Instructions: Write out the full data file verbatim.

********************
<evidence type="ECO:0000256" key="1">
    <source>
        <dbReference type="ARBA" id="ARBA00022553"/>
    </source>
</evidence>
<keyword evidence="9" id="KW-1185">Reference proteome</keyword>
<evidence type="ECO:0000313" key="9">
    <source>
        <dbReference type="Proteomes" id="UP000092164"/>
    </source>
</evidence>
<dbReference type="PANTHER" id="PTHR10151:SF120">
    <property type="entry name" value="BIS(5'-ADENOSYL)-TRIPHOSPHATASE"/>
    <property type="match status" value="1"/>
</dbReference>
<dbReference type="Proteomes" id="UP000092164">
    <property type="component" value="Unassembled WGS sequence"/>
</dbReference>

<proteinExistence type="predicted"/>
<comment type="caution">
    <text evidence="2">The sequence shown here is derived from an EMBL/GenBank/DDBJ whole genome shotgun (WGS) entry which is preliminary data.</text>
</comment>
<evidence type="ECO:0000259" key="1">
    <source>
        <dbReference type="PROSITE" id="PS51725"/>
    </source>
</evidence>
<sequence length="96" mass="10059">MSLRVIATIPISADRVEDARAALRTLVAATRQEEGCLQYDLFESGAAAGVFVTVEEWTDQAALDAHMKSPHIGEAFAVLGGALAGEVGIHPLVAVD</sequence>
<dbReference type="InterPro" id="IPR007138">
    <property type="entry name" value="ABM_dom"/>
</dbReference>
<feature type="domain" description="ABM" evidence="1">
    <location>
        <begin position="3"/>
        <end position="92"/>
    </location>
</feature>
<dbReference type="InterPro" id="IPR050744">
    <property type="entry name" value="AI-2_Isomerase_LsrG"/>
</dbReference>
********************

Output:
<evidence type="ECO:0000256" key="1">
    <source>
        <dbReference type="ARBA" id="ARBA00022553"/>
    </source>
</evidence>
<keyword evidence="9" id="KW-1185">Reference proteome</keyword>
<evidence type="ECO:0000313" key="9">
    <source>
        <dbReference type="Proteomes" id="UP000092164"/>
    </source>
</evidence>
<dbReference type="PANTHER" id="PTHR10151:SF120">
    <property type="entry name" value="BIS(5'-ADENOSYL)-TRIPHOSPHATASE"/>
    <property type="match status" value="1"/>
</dbReference>
<dbReference type="Proteomes" id="UP000092164">
    <property type="component" value="Unassembled WGS sequence"/>
</dbReference>

<proteinExistence type="predicted"/>
<comment type="caution">
    <text evidence="2">The sequence shown here is derived from an EMBL/GenBank/DDBJ whole genome shotgun (WGS) entry which is preliminary data.</text>
</comment>
<evidence type="ECO:0000259" key="1">
    <source>
        <dbReference type="PROSITE" id="PS51725"/>
    </source>
</evidence>
<sequence length="96" mass="10059">MSLRVIATIPISADRVEDARAALRTLVAATRQEEGCLQYDLFESGAAAGVFVTVEEWTDQAALDAHMKSPHIGEAFAVLGGALAGEVGIHPLVAVD</sequence>
<dbReference type="InterPro" id="IPR007138">
    <property type="entry name" value="ABM_dom"/>
</dbReference>
<feature type="domain" description="ABM" evidence="1">
    <location>
        <begin position="3"/>
        <end position="92"/>
    </location>
</feature>
<dbReference type="InterPro" id="IPR050744">
    <property type="entry name" value="AI-2_Isomerase_LsrG"/>
</dbReference>